Eiji Yamahira (48), a welder, eats lunch in his temporary accommodation during a break at the Kidoura shipyard. Workers are constructing the first two fishing vessels to be built since the tsunami destroyed the shipyard.
A year after the March 2011 earthquake and subsequent tsunami that devastated large areas of northeastern Japan, thousands of people remained without homes, and the Japanese government was still struggling to dispose of rubble and help rebuild livelihoods. The local fishing industry was particularly badly affected. Numerous fishing towns had their equipment, factories, boats, and livelihoods washed away. As a result, many fishermen have turned to alternative industries, including cleaning the mountains of rubble.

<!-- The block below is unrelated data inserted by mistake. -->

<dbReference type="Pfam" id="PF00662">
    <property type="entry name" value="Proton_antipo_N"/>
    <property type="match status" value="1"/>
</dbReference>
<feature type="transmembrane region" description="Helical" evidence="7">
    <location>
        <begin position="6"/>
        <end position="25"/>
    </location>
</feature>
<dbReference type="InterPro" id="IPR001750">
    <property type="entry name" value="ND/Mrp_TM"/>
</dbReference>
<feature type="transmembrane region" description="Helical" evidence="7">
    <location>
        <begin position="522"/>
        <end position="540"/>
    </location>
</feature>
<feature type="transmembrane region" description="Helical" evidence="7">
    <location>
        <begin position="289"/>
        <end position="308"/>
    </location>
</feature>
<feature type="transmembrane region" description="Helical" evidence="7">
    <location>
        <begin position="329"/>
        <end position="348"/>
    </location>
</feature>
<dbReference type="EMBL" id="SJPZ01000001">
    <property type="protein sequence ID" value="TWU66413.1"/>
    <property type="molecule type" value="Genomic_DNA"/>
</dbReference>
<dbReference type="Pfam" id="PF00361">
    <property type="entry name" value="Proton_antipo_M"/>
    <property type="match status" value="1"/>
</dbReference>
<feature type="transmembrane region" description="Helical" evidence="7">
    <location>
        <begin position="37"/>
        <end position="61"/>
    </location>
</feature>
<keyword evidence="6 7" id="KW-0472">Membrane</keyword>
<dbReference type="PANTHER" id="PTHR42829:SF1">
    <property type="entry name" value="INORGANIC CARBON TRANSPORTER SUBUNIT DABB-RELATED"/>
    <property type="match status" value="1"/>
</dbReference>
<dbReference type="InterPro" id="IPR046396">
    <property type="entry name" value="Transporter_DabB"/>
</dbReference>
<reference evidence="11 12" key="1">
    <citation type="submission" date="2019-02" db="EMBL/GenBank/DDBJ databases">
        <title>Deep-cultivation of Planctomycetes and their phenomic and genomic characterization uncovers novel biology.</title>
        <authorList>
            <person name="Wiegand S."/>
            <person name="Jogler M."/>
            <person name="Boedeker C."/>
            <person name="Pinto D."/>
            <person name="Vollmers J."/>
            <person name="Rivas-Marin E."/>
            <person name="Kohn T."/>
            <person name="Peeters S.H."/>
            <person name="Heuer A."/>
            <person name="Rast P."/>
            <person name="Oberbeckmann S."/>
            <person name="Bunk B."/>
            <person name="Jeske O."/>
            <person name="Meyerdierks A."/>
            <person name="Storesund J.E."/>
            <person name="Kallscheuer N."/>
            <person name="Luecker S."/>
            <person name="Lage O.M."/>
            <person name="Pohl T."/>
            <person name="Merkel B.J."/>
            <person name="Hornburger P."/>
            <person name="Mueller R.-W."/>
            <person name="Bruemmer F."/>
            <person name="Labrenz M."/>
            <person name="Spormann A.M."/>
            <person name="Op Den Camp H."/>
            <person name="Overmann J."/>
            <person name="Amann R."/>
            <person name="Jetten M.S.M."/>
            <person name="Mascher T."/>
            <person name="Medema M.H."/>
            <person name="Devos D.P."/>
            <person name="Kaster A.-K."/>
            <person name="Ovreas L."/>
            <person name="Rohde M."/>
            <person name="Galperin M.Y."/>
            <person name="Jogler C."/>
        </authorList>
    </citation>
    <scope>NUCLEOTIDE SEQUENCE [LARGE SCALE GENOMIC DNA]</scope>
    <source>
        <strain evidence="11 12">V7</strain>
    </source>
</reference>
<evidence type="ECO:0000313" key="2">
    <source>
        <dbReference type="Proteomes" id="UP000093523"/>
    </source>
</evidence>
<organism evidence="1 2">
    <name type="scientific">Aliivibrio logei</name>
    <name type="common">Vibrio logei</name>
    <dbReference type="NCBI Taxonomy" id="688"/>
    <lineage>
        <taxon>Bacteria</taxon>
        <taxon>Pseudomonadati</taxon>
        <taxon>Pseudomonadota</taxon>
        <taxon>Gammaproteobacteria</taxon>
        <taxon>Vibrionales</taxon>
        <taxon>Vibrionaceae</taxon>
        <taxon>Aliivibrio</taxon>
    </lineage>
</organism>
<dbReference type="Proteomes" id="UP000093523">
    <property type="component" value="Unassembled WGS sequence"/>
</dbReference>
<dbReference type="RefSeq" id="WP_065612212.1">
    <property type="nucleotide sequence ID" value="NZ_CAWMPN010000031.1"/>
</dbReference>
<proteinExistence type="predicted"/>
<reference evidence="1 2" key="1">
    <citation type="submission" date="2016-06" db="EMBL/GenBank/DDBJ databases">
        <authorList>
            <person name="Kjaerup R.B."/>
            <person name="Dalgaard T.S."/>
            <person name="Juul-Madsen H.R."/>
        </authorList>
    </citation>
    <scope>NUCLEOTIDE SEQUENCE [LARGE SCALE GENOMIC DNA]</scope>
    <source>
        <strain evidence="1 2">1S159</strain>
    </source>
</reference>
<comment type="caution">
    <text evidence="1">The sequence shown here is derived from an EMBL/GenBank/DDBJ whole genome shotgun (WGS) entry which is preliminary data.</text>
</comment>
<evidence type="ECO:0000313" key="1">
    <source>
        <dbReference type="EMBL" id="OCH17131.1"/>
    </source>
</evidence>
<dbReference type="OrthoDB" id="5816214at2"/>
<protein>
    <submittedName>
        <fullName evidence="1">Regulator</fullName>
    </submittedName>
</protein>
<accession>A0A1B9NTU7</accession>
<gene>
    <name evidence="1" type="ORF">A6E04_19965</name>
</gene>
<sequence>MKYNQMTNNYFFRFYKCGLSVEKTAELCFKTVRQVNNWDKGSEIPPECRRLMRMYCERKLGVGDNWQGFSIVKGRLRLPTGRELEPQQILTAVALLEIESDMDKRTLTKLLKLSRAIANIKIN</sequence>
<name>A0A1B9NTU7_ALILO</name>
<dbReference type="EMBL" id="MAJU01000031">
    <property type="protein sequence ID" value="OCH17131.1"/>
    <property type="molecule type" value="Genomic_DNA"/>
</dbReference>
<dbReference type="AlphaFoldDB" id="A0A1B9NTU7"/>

Un an après le séisme de mars 2011 et le tsunami qui a dévasté d’immenses zones du nord-est du Japon, des milliers de personnes sont encore sans abri et le gouvernement japonais lutte toujours pour déblayer les gravats et restaurer les moyens de subsistance.
Shutter speed: 1/200 sec
Focal Length: 35 mm
Canon EOS 5D Mark II
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Daniel Berehulak is a New Delhi-based photographer for the Getty Images News Service, covering South Asia and beyond. A native of Sydney, Australia, he studied history at the University of New South Wales.